As mentioned, there are various options for intumescent fireproofing paint out there that can meet different fire resistance requirements. Whether a building is required to meet the 30, 60, or 90 minutes fire resistance requirement, intumescents can potentially be used. In fact, recent developments have made available coatings that can withstand fire for up to 120 minutes. This can really help minimise the damage just in case it takes longer to control a fire accident.

Thin Film Intumescents Are The Way Forward

It makes sense to employ the latest and more effective fire retardant technologies on today’s construction projects. Thin film intumescent fireproofing paint is especially a great option. Here are the main reasons why:

Thin Film Is Thin And Light

As its name suggests, thin film intumescent fire-retardant coating provides a thinner finish compared to Vermiculite. This makes it a light material to add to the structure and its effects on a building’s stress points, overall stability and integrity are highly manageable. It is also great for use in tighter spaces and won’t reduce available spaces much.

As already mentioned above, thin film does well – up to 7x its original thickness when coming into contact with fire. It is designed to protect underlying structure, which thus mitigates the malevolence and spread of a fire.If nothing else, this makes it a highly effective and reliable intumescent fire retardant paint.

More Design And Aesthetics

Freedom – Outdoor Use

Since it is light, thin film intumescent paint provides architects with more versatility to design more aesthetically pleasing structures. Plus fire rated Intumescents for concrete, timber and steel are all available

Intumescent paint for steel is the most commonly used option given the prevalence of steel in construction still, though with the rise of timber products for construction, this balance will change. But in saying that it will change to more Intumescents for timber and less vermiculite overall.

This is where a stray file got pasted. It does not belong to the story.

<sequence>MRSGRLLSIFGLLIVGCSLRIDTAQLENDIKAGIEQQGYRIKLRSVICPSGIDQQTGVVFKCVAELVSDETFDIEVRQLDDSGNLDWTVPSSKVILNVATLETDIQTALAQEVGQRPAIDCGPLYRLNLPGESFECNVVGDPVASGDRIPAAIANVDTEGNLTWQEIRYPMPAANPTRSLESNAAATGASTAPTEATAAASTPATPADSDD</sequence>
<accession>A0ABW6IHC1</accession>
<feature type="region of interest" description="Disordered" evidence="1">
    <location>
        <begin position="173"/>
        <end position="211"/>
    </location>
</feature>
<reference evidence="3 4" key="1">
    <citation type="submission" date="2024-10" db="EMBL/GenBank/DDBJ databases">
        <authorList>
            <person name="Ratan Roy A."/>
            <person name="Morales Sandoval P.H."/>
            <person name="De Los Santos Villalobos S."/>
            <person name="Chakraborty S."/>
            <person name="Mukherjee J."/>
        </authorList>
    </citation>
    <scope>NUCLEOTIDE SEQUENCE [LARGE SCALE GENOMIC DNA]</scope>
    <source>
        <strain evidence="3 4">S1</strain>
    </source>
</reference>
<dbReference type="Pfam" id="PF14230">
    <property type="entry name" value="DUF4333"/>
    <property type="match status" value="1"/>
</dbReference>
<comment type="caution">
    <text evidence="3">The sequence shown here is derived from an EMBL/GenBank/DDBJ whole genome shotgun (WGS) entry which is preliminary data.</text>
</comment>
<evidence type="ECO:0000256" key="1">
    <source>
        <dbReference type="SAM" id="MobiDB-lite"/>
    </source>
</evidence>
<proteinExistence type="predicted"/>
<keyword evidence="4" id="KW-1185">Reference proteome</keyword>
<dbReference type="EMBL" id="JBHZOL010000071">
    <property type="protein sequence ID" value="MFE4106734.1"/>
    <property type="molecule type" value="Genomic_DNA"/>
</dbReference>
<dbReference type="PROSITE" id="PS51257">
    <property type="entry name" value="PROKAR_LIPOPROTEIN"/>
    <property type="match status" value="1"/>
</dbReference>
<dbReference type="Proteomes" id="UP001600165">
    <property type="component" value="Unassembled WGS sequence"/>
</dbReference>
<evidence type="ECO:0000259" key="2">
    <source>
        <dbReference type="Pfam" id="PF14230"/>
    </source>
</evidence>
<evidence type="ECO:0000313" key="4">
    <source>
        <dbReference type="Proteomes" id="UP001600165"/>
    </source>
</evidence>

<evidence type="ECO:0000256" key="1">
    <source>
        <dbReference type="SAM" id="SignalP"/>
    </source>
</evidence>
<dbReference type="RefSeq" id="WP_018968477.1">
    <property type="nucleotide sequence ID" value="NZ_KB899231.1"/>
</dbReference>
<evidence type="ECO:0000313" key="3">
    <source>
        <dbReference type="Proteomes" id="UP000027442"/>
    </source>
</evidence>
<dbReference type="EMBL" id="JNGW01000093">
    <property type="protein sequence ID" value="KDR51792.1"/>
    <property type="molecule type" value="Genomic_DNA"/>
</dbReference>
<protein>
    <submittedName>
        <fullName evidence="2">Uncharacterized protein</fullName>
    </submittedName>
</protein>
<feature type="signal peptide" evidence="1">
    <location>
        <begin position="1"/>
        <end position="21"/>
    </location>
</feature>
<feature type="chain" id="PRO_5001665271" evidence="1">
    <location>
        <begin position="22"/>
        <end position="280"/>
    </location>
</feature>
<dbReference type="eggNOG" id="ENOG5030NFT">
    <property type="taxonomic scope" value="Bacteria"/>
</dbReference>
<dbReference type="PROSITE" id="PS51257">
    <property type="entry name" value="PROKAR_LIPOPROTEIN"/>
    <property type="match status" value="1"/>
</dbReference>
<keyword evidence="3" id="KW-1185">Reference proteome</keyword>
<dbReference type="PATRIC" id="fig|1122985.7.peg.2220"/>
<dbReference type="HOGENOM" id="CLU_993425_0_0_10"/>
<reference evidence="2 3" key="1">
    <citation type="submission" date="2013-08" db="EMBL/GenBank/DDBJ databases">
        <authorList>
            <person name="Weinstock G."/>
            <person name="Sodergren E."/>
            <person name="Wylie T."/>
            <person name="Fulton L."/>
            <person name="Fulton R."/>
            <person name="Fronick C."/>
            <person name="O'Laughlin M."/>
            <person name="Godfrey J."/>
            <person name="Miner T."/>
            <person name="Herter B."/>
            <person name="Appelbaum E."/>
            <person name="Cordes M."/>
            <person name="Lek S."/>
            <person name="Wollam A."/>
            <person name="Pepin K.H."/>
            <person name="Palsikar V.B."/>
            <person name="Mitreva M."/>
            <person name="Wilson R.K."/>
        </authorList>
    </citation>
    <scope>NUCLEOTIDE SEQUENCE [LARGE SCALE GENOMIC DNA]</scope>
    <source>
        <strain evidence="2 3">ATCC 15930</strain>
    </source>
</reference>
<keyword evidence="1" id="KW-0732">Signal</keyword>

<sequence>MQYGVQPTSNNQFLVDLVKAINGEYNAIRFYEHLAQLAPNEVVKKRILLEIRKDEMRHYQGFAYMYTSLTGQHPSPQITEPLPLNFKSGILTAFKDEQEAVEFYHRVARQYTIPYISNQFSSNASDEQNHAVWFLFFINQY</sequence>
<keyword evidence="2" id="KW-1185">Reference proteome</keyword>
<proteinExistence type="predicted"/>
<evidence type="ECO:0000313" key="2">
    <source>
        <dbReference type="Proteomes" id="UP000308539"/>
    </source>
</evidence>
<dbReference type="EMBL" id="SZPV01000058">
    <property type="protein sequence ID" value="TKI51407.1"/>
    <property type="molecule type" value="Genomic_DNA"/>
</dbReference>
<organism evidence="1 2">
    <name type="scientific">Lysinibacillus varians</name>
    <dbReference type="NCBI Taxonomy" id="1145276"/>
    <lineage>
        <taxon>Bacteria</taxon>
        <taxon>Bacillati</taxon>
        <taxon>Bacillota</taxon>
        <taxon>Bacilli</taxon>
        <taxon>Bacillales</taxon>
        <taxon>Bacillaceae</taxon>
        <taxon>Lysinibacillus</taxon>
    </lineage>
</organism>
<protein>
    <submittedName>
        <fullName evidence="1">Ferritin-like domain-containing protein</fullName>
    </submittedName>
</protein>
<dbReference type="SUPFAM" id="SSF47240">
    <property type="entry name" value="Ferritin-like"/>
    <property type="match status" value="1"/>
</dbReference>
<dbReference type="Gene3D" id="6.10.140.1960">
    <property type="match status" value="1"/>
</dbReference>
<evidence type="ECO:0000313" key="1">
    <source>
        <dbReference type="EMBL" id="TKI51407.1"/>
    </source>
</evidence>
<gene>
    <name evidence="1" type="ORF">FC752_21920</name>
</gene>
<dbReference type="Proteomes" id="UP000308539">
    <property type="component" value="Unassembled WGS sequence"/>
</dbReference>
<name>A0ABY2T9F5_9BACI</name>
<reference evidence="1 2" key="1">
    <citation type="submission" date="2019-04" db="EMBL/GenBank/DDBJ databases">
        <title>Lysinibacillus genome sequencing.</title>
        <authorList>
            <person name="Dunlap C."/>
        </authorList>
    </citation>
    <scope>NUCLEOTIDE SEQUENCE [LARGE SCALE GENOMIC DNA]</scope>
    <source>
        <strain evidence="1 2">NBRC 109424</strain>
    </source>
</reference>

It Dries Faster

You don’t have to wait for too long for thin film to dry. It can be top-coated as well. So, whilst it can be more expensive to apply you will be able to save on the man-hours required to fireproof a building. Plus, other construction timelines will only be affected minimally – if at all.

Thin Film Can Be Applied Offsite

The fact that thin film intumescent fireproofing paint can be applied offsite makes it an even better fire protection choice. Any parts or steel that needs to be coated can be processed at a different location while more work can continue on the main construction time.

After the paint coating is done offsite, the finished parts can be transported and installed into the building without fuss. And as intumescents such as Nullifire are resilient and harder to damage, the risks in moving the steel is minimized. Again, this provides more flexibility in how a building is designed and constructed.

That also means that the mess and disruption on the main construction site are reduced. Basically, using thin film is great not only for fire protection but also for productivity.


When it comes to fireproofing a structure, Vermiculite may be a cost-effective option at first glance but a thin film intumescent fire retardant coating is a far better option.